If Spotify Wrapped made you realise you’re stuck in a musical rut, we’re here to help – with a selection of the rising music makers set to smash it in 2019
By Rhian Daly|
It’s sadly rare that a Brits Critics Choice winner tackles uncomfortable and important subjects, but Sam Fender does just that. His debut EP ‘Dead Boys’ found him singing about male suicide and the woes of masculinity, all set to soaring indie anthemics that sound ready to lift the roof off any festival tent this summer.
Sam Fender plays Electric Brixton on Feb 28.
For some artists, success takes years to find them. That’s true of Ella Mai, who finally got her moment last year when irresistible single ‘Boo’d Up’ made it impossible to ignore her any longer. Her debut album, released last October, confirmed she’s more than a one-hit wonder: packing classic, soulful R&B and fully justifying her co-signs from the likes of Bruno Mars and Kehlani.
Ella Mai plays O2 Shepherd’s Bush Empire on Thu Jan 10.
Born-and-bred Londoner Kojey Radical isn’t just a rapper – he’s a poet, visual artist and much more. That refusal to be limited to just one discipline comes through in his music, too, which boasts elements of grime, hip hop, R&B and beyond, while his subject matter draws precisely from all areas of life and politics.
Kojey Radical has music due imminently, apparently! Oooh.
There’s something so joyful about King Princess (aka Mikaela Straus), even when she’s writing sad songs. You can feel creative excitement shining through everything she does, whether that’s the incredibly romantic but tongue-in-cheek ‘Pussy Is God’ or the elegant heartbreak of ‘Talia’. She already marked herself out as one of music’s brightest new stars last year – 2019 is hers for the taking.
The King Princess EP ‘Make My Bed’ is out now.
Drake’s obsession with London might suggest it’s easy for a rapper from the city to get a co-sign from the household name. But Octavian has properly earned it. The 22-year-old Brit School attendee’s latest mixtape ‘Spaceman’ merges grime and house in a way that seems destined to prompt more than just global superstars firing off a money gun to it.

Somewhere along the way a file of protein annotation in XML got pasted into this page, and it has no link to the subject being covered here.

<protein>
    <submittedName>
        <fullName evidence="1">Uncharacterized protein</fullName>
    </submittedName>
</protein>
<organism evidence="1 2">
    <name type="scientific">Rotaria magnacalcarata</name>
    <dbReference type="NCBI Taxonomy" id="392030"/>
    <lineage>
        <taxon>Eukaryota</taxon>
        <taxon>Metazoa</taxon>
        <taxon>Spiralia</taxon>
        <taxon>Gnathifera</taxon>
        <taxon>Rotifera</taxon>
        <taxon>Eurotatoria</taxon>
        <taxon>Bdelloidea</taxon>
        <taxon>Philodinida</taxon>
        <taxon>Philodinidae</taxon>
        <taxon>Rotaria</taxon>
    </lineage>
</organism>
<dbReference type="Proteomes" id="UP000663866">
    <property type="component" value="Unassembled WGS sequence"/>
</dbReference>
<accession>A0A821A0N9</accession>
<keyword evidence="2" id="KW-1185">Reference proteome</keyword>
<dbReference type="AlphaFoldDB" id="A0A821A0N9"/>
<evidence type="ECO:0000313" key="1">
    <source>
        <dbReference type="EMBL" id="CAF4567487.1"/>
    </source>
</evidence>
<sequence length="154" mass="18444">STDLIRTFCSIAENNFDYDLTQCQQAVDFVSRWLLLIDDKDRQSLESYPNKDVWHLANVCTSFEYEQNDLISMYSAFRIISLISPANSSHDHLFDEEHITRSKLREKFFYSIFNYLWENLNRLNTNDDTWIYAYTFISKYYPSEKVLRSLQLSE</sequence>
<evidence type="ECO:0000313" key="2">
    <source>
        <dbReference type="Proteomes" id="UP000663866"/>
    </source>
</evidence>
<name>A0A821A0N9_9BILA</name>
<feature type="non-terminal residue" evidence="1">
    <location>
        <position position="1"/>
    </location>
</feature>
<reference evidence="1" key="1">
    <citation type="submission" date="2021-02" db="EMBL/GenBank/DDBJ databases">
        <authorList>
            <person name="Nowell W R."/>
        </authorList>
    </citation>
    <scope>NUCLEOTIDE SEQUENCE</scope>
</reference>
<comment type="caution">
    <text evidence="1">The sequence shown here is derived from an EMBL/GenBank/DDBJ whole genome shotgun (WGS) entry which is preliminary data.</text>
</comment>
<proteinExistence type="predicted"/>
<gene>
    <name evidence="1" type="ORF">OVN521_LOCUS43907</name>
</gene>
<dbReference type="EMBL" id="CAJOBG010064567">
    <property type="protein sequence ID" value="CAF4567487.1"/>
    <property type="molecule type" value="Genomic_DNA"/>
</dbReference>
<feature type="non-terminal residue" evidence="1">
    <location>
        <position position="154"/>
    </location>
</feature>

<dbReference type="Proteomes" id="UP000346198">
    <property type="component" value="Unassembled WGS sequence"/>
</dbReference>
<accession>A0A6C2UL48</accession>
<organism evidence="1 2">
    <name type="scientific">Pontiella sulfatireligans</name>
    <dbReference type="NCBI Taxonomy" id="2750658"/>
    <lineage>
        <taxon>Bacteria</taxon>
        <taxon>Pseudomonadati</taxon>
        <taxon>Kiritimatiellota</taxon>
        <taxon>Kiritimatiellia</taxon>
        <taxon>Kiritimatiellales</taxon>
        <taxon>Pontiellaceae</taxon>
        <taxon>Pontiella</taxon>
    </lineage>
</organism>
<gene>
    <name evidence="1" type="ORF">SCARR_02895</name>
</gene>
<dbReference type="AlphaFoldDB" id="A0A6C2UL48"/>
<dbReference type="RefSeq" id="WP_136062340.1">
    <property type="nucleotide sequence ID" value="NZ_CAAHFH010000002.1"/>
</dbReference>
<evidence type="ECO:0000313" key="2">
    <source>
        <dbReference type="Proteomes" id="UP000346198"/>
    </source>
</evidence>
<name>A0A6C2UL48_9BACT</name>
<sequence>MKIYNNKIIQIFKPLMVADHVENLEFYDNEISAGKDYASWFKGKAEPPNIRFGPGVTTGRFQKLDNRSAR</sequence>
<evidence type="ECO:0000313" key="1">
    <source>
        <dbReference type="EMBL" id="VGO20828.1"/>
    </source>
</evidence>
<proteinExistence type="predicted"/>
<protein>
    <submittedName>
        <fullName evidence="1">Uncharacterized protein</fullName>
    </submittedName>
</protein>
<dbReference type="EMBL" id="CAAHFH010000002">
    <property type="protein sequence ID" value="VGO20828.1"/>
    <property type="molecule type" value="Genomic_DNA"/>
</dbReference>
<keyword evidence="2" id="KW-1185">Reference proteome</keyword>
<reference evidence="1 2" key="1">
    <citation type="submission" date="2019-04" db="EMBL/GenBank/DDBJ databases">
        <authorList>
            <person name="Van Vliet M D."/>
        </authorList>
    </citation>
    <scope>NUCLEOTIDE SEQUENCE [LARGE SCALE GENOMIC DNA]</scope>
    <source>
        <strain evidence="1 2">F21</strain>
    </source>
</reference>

Octavian plays O2 Kentish Town Forum on Feb 28.
Mahalia is a prime example of the benefits of biding your time. Signed to a major label since she was just 13, the now 20-year-old is primed to ascend from her pretty popular base right now into the star-o-sphere in 2019. Last year’s ‘Seasons’ EP, with its sultry, characterful R&B, showed that fame should be a doddle for her, while she’s already made a strong start by supporting the likes of Ed Sheeran and Jorja Smith.
Mahalia supports Rudimental at their Teenage Cancer Trust show at the Royal Albert Hall on Mar 25.
London-based four-piece Sea Girls make the kind of indie-pop that feels like it’ll never disappear, regardless of trends. Like Blossoms and The Wombats before them, Sea Girls are big, hooky and splattered with auralcolour. Theirs is a kind of low-key songcraft that can worm its way into your skull until you just need to be yelling along to them in the middle of a sweaty mass of strangers.